The increasing demand for smartphones, tablets, and other connected devices is generating staggering amounts of mobile data. The Cisco Visual Networking Index (VNI) predicts that global mobile data traffic will increase 18-fold from 2011 to 2016, reaching 10.8 exabytes per month.
In this article I discuss how the use of Wi-Fi for Internet access is exploding as more mobile devices are Wi-Fi enabled, the number of public hotspots expands, and user acceptance grows. The article will explore the significance of the research and explain how these findings can help Service Providers to understand the size of the opportunity, develop strategies for success, and differentiate their Wi-Fi offerings and initiatives to become more competitive.
Current Wi-Fi state of play
Most mobile operators now realise that offloading data traffic to Wi-Fi can, and must, play a significant role in helping them avoid clogged networks and unhappy customers. In addition, service providers (SPs) are struggling to understand new business models for making money from Wi-Fi.
Despite this, there is currently limited knowledge about how end users are actually using Wi-Fi, how they want to employ it in the future, and, more specifically, about what drives them to connect their devices to the Internet with Wi-Fi rather than “mobile.”
Nomadic mobile devices
The research shows that 73 per cent of Britons now have laptop computers. Perhaps more significant, our findings indicate that the number of smartphone users has significantly surpassed that of basic mobile phones: 63 per cent of respondents own smartphones versus 37 per cent who use traditional mobile phones. It was also interesting to see that the majority of people are using mobile devices at home, despite the availability of laptops, desktops and tablets.
The remarkable thing is that all of these devices now have Wi-Fi Internet access capabilities. In fact, with the exception of smartphones, Wi-Fi is now the predominant access technology for mobile devices. More “nomadic” devices like laptops, tablets, and eReaders almost exclusively connect to the Internet through Wi-Fi, with only approximately 20 per cent of these devices having any mobile connectivity capability.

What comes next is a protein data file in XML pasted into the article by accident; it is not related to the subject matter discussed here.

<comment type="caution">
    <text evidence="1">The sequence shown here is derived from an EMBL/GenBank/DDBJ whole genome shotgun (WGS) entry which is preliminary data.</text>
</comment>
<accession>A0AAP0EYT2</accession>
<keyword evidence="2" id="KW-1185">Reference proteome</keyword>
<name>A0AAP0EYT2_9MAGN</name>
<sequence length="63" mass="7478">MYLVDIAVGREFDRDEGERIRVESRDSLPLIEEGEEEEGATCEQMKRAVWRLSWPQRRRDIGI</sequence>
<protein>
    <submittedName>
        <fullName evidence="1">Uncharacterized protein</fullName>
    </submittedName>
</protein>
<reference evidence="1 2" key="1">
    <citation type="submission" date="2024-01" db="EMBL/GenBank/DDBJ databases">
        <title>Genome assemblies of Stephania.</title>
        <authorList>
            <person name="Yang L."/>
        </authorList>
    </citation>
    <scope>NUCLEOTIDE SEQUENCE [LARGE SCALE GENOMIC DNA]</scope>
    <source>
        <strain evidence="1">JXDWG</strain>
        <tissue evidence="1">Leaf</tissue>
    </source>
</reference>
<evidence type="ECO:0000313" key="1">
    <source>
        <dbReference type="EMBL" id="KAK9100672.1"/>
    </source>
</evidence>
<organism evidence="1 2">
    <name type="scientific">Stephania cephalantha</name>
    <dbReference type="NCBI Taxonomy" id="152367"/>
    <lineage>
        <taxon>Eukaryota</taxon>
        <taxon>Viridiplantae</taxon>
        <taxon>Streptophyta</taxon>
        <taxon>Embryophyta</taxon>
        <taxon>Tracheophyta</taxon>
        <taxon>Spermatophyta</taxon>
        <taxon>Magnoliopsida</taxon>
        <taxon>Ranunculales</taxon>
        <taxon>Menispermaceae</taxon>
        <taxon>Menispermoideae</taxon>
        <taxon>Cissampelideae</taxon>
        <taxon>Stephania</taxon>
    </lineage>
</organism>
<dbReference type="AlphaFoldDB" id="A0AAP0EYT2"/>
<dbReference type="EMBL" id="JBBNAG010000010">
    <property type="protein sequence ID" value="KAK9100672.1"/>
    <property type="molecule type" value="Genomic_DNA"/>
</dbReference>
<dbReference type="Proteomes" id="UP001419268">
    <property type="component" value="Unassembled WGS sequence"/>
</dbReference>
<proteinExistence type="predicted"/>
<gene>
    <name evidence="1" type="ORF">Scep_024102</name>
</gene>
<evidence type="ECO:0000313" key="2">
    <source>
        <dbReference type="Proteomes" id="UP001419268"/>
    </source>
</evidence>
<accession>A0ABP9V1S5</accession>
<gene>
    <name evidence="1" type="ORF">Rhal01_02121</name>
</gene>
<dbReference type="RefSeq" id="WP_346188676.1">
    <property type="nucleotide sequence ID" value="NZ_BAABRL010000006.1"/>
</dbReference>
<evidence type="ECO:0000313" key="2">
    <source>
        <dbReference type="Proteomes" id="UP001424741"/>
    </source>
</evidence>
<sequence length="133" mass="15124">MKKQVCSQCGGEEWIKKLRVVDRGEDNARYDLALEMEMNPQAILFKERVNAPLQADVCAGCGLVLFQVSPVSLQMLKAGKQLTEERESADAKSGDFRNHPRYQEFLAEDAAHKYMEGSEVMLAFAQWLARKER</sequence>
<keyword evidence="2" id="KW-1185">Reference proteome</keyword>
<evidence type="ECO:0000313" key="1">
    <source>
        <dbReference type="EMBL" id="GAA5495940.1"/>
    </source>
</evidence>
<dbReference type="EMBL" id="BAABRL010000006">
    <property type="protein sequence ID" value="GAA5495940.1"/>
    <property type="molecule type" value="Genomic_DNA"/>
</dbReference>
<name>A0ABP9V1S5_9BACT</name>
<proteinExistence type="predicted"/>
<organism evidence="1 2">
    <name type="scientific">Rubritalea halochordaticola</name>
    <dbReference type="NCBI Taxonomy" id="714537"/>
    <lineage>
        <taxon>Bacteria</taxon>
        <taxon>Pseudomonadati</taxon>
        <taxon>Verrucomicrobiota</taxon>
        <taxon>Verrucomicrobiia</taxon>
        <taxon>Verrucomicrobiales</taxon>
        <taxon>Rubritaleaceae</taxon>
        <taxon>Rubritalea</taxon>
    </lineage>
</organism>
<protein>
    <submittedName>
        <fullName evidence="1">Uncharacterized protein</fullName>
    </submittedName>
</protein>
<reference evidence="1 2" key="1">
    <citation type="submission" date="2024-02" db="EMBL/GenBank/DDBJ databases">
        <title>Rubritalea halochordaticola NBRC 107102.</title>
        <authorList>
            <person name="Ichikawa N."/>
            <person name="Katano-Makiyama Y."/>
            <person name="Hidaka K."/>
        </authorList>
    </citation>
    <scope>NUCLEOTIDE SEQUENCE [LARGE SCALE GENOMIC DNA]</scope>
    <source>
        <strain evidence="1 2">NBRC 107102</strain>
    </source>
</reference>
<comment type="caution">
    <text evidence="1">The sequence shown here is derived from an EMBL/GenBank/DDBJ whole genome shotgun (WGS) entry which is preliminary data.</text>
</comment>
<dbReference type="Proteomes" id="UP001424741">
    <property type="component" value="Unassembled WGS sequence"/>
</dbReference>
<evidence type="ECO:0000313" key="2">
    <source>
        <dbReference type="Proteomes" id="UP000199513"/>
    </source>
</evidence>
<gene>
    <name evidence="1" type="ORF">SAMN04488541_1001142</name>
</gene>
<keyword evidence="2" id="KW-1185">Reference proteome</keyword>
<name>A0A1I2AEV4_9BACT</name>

Connecting predominantly via Wi-Fi
This shift to Wi-Fi-enabled devices and locations is impacting how users are choosing to connect their devices to the Internet. Most mobile users are connecting their devices via Wi-Fi at some point, including more than 80 per cent of smartphone owners. However, despite this high number only 5% of tablets use mobile and most rely on Wi-Fi for connectivity.
Even more astounding is that mobile users would prefer to connect all of their devices via Wi-Fi, including smartphones. Given a choice, almost 80 per cent of tablet, laptop, and e- Reader owners would either prefer Wi-Fi to mobile access, or have no preference. And, three-quarters of smartphone owners would prefer to use Wi-Fi, or are ambivalent about the two access networks.
One growing trend we are seeing in the market is the fact people are continuing to connect via public Wi-Fi, almost a 1/3 of the time. In most instances, the consumers expectation is that public Wifi should be free.
The “New Mobile” = Wi-Fi + Mobile
The results of the research seem to indicate that we may be on the verge of a “New Mobile paradigm”—one in which Wi-Fi and mobile networks are seamlessly integrated and indistinguishable in the mobile user’s mind. Almost half of UK consumers were “somewhat” or “very” interested in a proposed offer that provides unlimited data across combined access networks for a flat monthly fee.
Unsurprisingly, the biggest perceived benefits were lower overall costs and unlimited data, signalling the end of uncertainty about charges for over use. However, more than one-third of people liked the location flexibility, reliability, and seamless transfer between networks that this proposition offered.
Changing Wi-Fi landscape
New devices, changes in customer behaviours, and technological advances are rapidly pushing the use of Wi-Fi as a wireless access technology by mobile users. Cisco IBSG’s mobile connectivity research clearly demonstrates that British consumers are adopting Wi- Fi to connect their growing portfolio of mobile devices to the Internet.
While mobile users recognise that there are differences between the two access technologies, most see them as part of a seamless, integrated means to gain the constant connectivity that their mobile lives and devices demand. Many mobile providers may see this as a threat to their traditional mobile business. However, Wi-Fi does offer new opportunities to enhance the overall mobile customer proposition and experience, as well as commercialisation models.
In summary, as demand for mobile devices and network connectivity continues to grow, both Wi-Fi and traditional mobile networks will be critical to meeting the needs of mobility-enabled consumers. Service Providers are in an enviable position of being able to successfully integrate these networks and the experience of their customers to provide what the market wants: New Mobile.